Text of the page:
transmission at 300 baud. It was created by AT&T. [See also

202 - The mode used by the Applecat modem and CATFUR.

212A - Officially, `Bell 212A' which is the standard controlling
transmission at 1200 baud. It was created by AT&T. [See also

300 bps (baud) - A transmission speed that is quickly becoming
outdated (though most modems will allow communication at the
speed) that is roughly equal to 30 characters per second.

1200 bps (baud) - In the mid 1980's this was the most common
transmission speed, until 2400 baud became popular/cheaper. It
is roughly equal to 120 characters per second.

2400 bps (baud) - A fairly high-speed transmission speed that
towards the end of the 1980's gained popularity. It is roughly
equal to 240 characters per second.

3400 hertz - The highest pitch that a telephone line will trans-
mit. This cutoff limits the ways in which computers can communi-
cate over telephone lines.

9600 bps (baud) - At this time, the fastest transmission speed
available for commercial modems.


abort - [1] The command word used with editors that allows you to
exit, destroying your message. [2] The character used to stop
characters from a block of text appearing on your screen. Usual-
ly the spacebar or CTRL-X are used to abort a message.

access - [1] (verb) This is when someone is using a BBS with
their computer. "My boss was accessing a BBS bulletin board when
he was interrupted by the doorbell." [2] (noun) Refers to an
intangible amount (usually represented by a security level or
flags) that indicate to what extent you are allowed to use a BBS.
When used in a term such as `you will be granted access', it
means the amount of access that new users will generally receive.

account - A term that refers to information that a BBS has about
you. It is usually referred to by an ID number or your name.
The information it contains can include any information that you
have at some point given the BBS, usually including your name and
phone number. [See also ID number].

account number - See ID number.

ACK - A character (CTRL-F) that acknowledges something, usually
that a certain amount of data has been received correctly. [See
also NAK].

acoustic coupler - A cradle in which you would place the handset
of a phone. This would be connected to a modem, and the modem
would access the phone line through this coupler. Modern modems
connect directly to the phone line.

acoustic modem - A modem that uses an acoustic coupler. [See
also acoustic coupler].

alias - A name that users can use on a bulletin board that is not
their own. Aliases are usually used by young BBS users and those
who pirate software or do other illegal activities. Some exam-
ples of aliases are `Cracker Kid', `Starbuck', and `Midnight

Killer'. [Also called handle].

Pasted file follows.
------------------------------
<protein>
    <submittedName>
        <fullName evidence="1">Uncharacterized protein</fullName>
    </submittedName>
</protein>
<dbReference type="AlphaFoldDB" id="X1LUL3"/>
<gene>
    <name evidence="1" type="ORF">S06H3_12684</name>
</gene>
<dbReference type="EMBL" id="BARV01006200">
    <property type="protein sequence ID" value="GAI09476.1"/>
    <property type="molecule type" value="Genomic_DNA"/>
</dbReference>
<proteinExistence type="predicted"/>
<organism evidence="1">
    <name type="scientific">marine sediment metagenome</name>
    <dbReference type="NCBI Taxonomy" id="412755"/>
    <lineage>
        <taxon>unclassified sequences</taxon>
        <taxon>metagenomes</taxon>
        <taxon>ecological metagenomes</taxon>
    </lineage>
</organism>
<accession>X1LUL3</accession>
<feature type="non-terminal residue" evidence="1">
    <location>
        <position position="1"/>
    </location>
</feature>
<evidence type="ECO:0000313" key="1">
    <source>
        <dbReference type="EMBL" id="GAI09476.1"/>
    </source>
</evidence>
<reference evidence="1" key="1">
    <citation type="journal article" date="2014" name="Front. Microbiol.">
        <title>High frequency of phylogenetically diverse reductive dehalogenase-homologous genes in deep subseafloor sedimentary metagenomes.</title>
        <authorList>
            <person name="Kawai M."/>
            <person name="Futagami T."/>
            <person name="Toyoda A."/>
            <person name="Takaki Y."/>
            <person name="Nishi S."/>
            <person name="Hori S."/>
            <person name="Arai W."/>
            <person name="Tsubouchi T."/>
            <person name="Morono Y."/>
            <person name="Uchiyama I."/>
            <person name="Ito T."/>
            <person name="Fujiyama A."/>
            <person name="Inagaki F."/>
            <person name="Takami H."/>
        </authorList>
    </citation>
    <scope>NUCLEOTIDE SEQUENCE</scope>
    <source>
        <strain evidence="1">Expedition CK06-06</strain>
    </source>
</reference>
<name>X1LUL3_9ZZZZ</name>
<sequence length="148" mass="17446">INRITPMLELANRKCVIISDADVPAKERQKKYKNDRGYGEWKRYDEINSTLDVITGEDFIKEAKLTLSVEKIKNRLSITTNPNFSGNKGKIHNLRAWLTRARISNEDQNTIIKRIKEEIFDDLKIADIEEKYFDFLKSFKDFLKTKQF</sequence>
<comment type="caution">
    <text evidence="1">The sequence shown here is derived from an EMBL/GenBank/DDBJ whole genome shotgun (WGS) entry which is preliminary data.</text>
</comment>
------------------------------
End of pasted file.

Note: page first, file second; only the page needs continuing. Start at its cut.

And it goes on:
ampersand - A character (&) that usually means `and'.

analog - As far as electronic signals are concerned, analog
refers to signals that can represent an infinite range of num-
bers, as opposed to digital which can only be distinct whole
numbers. Analog data often comes from measurements. The sound a
modem makes over the phone is analog since it can be any number
of different frequencies. [See also digital].

anonymous - Refers to an author of a message that is unknown. On
some BBS's you are allowed to post anonymous messages so that
others won't know who you are. The SysOp usually can find out
who the author is, however.

ANSI - This is a mode that some BBS's use to send graphic charac-
ters to communications programs. It uses the escape character
followed by other characters, which allow movement of the cursor
on the screen, a change of color, and more.

answering computer - This is usually the BBS or mainframe. In
any case, it is the computer that being called. [See also origi-
nating computer].

answer frequency - The frequency that a modem uses when it has
been called by another computer. [See also originate frequency].

answer mode - The condition in which a modem is ready to answer
the phone when it rings and prepare to connect with another
modem. All BBS's are in answer mode. [See also originate mode].

apostrophe - The character '. It is usually used in contractions
of words, such as "don't".

append - To add to. Some BBS's allow you to add text from anoth-
er message to the message you are posting.

ARC - When a filename has the extension ARC, it means that it is
an archive compressed with the program PKARC. To get the files
out of the archive, you need to use the program PKXARC. You
should be able to find this program on many BBS's. [See also
archive, unarchive].

archive - [noun] A group of programs that are together, usually
compressed, in one file. [verb] the process of combining those
files. There are a number of software packages which will com-
press files into an archive, and most BBS's have programs that
are archived with one of these software packages. [See also
unarchive, compress, ZIP, ARC, PAK, LZH].

area code - The 3-digit number used by the telephone company to
designate a geographic area. Each state in the United States has
1 or more area codes. If you call a phone number in a different
area code, you must use the area code before the phone number.
If you call a number within your area code, you just dial the
phone number (if it is long distance within your area code, you
must dial "1" and then the number).

ASCII - An acronym for American Standard Code of Information
Interchange. It uses 7 bits to represent all uppercase and
lowercase characters, as well as numbers and many characters and
punctuation marks. ASCII often uses 8 bits in the form of bytes
and ignores the first bit. [See also EBCDIC].

ASCII transfer - When a text file is sent directly as it is,
without any special codes.

asterisk - The character *.